Be­hold, A Pale Horse

Opeth’s eleventh al­bum is a study in riffs, doom and… ‘ 70s mid­dle- of- the- road rock? de­mands an ex­pla­na­tion.

Blunt - - Feature - By An­drew P Street.

Some see their al­bums as a jour­ney. Oth­ers see them as a snap­shot of a mo­ment in time. Opeth’s Mikael Åk­er­feldt might be the first to see his as a cap­i­tal let­ter.

“I wanted to have a V- shaped style to the record,” he ex­plains of Opeth’s new al­bum, Pale Com­mu­nion. “Start­ing with ‘ Eter­nal Rains [ Will Come]’, so the first song is melan­choly but the sec­ond song [‘ Cusp Of Eter­nity’] is a bit like you are hunted or some­thing, like some­thing is run­ning af­ter you. And then you have the long track ‘ Moon Above, Sun Below’, I would like to think a melan­choly piece with lots of stuff hap­pen­ing and then a re­ally sad song with ‘ Elysian Woes’ and then these two up­lift­ing songs and then it grad­u­ally comes down and it be­comes re­ally sad by the end of the al­bum.”

He admits that wasn’t the plan. “But once you have all the songs done, that’s when you do the se­quenc­ing of the record, and I think that [ shape] is re­ally im­por­tant to the al­bum. I’ve spent a lot of time think­ing about the order of songs, but you know you can only start to ex­per­i­ment with those kinds of things once you have all the songs. I mean the first song on there was the last song that I wrote.”

Opeth have a rep­u­ta­tion for a cer­tain grim­ness, as be­fits their roots as a death metal band. How­ever, in the 24 years since their for­ma­tion in Stock­holm the band have em­braced change. 14 mem­bers have passed through the band since their de­but, with Åk­er­feldt the only con­stant, and the mu­sic has de­vel­oped too. “Pro­gres­sive metal” is a broad church, but how many of its bands would think, “You know what this al­bum re­ally needs? Some Ea­gles- style AM ra­dio clas­sic rock in the mid­dle.”

“That was ac­tu­ally the point with that song,” he laughs “The com­plete idea with ‘ River’ was to go from this sweet ma­jor- chord coun­try rock and then grad­u­ally make the song de­te­ri­o­rate and go into noise, so to speak, and in the end I was ac­tu­ally think­ing about hav­ing Can­ni­bal Corpse- style grind­core but I didn’t re­ally get there. If you lis­ten to it there is a point in the song where it goes mi­nor and then it goes a bit heav­ier and heav­ier.”

In fact, for an al­bum as dense and heavy as Pale Com­mu­nion, there’s def­i­nitely plenty of hu­mour in the mu­sic – and, for that mat­ter, sev­eral nods to the mu­sic of the past. “River” aside, Åk­er­feldt con­fesses that there was more than a lit­tle bit of mu­si­cal theft go­ing on with the orig­i­nal ver­sion of “Moon Above, Sun Below”.

“The work­ing ti­tle to that song was ‘ Floyd’,” he chuck­les, “be­cause the orig­i­nal ver­sion of that song was a lit­tle bit of a pis­stake of ‘ As­tron­omy Domine’ off the first Pink Floyd record. And now it’s noth­ing like that. In the begin­ning it ac­tu­ally was the same type of chords in ‘ As­tron­omy Domine’, but it was a bit too much like that but I wrote like a good seven min­utes of that song and then I deleted ev­ery­thing and started from scratch and it be­came what’s on the record.”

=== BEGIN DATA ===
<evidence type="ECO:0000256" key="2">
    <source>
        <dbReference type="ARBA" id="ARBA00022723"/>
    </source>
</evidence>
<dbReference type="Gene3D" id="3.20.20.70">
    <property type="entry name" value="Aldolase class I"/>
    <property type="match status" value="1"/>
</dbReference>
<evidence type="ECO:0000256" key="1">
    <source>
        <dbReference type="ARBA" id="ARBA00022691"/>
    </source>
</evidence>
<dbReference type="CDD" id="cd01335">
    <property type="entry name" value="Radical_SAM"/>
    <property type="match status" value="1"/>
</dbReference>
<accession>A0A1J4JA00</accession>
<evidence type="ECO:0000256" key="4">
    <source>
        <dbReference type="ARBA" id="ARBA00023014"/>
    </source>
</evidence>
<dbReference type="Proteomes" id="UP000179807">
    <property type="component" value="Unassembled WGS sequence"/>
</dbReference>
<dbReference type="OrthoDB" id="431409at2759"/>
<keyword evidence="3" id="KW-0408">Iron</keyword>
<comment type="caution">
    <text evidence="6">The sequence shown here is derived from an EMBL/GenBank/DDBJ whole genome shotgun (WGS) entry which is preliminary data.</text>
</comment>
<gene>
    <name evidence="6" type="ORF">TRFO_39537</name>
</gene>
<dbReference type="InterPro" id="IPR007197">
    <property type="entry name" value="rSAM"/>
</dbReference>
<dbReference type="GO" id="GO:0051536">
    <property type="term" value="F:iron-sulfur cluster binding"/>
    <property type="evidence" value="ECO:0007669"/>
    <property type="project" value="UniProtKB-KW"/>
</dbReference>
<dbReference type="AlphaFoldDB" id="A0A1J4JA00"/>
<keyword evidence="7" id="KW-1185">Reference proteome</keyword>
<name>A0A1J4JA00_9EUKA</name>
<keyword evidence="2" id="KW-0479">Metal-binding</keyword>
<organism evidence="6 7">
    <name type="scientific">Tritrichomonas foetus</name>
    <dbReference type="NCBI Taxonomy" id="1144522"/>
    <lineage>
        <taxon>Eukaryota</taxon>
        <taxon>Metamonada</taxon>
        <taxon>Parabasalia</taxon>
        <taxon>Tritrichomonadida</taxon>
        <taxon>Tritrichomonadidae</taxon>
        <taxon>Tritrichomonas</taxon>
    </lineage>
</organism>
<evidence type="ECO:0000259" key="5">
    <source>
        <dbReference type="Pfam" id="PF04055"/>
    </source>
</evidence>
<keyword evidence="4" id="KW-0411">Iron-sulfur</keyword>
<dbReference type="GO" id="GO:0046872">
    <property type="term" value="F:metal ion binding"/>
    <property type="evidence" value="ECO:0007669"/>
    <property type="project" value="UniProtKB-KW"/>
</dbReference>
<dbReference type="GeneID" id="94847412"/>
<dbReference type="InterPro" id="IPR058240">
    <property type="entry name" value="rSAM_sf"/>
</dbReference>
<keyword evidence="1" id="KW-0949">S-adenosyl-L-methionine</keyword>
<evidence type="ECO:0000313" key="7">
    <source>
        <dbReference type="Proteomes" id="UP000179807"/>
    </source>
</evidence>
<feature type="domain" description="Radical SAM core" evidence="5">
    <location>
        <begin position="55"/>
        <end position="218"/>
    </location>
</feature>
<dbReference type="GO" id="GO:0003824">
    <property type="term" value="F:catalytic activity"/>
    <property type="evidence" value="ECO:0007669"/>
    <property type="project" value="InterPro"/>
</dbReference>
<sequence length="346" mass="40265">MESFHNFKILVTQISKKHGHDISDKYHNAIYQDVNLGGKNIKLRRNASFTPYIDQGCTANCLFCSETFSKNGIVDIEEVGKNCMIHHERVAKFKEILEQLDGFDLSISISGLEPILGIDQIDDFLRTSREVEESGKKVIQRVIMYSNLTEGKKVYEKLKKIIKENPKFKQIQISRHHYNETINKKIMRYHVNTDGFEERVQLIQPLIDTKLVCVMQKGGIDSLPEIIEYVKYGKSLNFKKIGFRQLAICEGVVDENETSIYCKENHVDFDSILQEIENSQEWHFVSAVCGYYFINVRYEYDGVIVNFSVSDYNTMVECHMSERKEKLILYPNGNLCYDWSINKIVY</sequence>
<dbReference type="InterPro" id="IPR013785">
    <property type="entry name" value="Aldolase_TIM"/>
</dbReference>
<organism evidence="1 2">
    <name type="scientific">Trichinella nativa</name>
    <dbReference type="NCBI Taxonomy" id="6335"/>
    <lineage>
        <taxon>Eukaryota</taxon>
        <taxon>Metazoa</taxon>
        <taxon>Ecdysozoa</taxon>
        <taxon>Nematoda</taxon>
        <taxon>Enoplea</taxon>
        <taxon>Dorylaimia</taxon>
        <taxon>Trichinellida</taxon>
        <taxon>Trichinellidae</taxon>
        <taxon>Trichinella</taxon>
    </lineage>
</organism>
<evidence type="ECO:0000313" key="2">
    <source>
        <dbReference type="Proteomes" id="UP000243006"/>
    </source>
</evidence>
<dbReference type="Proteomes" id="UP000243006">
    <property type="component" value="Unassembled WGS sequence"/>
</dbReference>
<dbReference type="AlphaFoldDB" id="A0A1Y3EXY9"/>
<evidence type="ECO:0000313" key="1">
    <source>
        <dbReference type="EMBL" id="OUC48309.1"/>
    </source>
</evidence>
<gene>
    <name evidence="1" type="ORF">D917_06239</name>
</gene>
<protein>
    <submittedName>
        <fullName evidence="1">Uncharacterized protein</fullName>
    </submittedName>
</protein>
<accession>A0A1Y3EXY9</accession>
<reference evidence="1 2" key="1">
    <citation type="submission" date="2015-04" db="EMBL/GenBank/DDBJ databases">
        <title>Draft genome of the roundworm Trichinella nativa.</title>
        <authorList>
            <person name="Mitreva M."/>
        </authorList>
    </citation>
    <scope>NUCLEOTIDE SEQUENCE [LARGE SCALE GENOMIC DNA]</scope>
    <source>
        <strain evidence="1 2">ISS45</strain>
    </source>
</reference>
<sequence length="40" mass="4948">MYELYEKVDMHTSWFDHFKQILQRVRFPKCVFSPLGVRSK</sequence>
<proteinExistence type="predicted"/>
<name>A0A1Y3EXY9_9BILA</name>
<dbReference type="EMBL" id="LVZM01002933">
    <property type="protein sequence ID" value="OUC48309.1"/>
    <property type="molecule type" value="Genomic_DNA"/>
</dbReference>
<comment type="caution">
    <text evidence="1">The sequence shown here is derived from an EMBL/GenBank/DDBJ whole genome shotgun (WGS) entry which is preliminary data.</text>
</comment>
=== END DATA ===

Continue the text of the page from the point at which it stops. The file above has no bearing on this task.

It was a sur­prise to the rest of the band too, it would


ap­pear. “I played the ‘ Floyd’ ver­sion to Fredrik [ Åkesson, gui­tarist] and he was like, ‘ I love this song, it’s fan­tas­tic!’ and I was like, ‘ Yeah, yeah, yeah, okay.’ And the next time I played it for him he was like, ‘ What song is this?’ I said, ‘ It’s that song that you liked – it’s just not that song any­more.’ So I write a lot of ex­tra stuff.”

The in­flu­ence is a lot more ob­vi­ous on “Goblin”, a song that ac­knowl­edges its mu­si­cal debt to the leg­endary Ital­ian prog- metal band of the same name.

“I’ve been loathe to make a se­cret of it be­cause to my ears it sounds al­most like a rip off,” he laughs. “I came up with that riff when we were on tour with Mastodon and Ghost [ in 2012]. We were jam­ming – which is a rare thing for Opeth, to be jam­ming on sound checks – but we were play­ing the theme to that song dur­ing sound check and I didn’t think much of it un­til I heard peo­ple hum­ming it in the cor­ri­dors.”

Well, that’s a pretty good in­di­ca­tion. “Oh yes. Brent Hinds is walk­ing down the cor­ri­dor and he’s hum­ming it and I heard Papa [ Emer­i­tus II] hum­ming it, and I started to think, ‘ Hmmm, maybe we’ve got some­thing here, maybe I should fin­ish the song.’ But I ob­vi­ously knew that it was a very big nod to the band Goblin, which I’ve al­ways loved so I fig­ured let’s fin­ish the song and see how it goes.”

It acts as the begin­ning of side two, com­ing out of the heavy coda to “River”. “Ex­actly, it came out like a cool song and it also acted like some type of lev­eller or like equi­lib­rium to the whole se­quenc­ing of the record like I talked about be­fore. I wanted some­thing that was a bit more play­ful and up­lift­ing, and that’s ‘ Goblin’ and to a cer­tain ex­tent ‘ River’ as well.” And will we be hear­ing these songs live any time soon? “Yeah, of course. It’s just a mat­ter of time: we have some other tours we are do­ing up un­til the end of this year, so we’re not com­ing to Aus­tralia un­til next year. But it’s go­ing to be a pri­or­ity for Jan­uary- Fe­bru­ary- March.” So you’ll get a dou­ble summer if you time it right, pre­sum­ably? “Yes, it’s summer here so the sun is up pretty early I would say around 5.30 in the morn­ing it’s up and stays up un­til 10.30 in the evening. So it’s a lot of sun­light now but when it’s win­ter time you get maybe three hours of sun­light, which is quite de­press­ing. It’s a good time to tour.”


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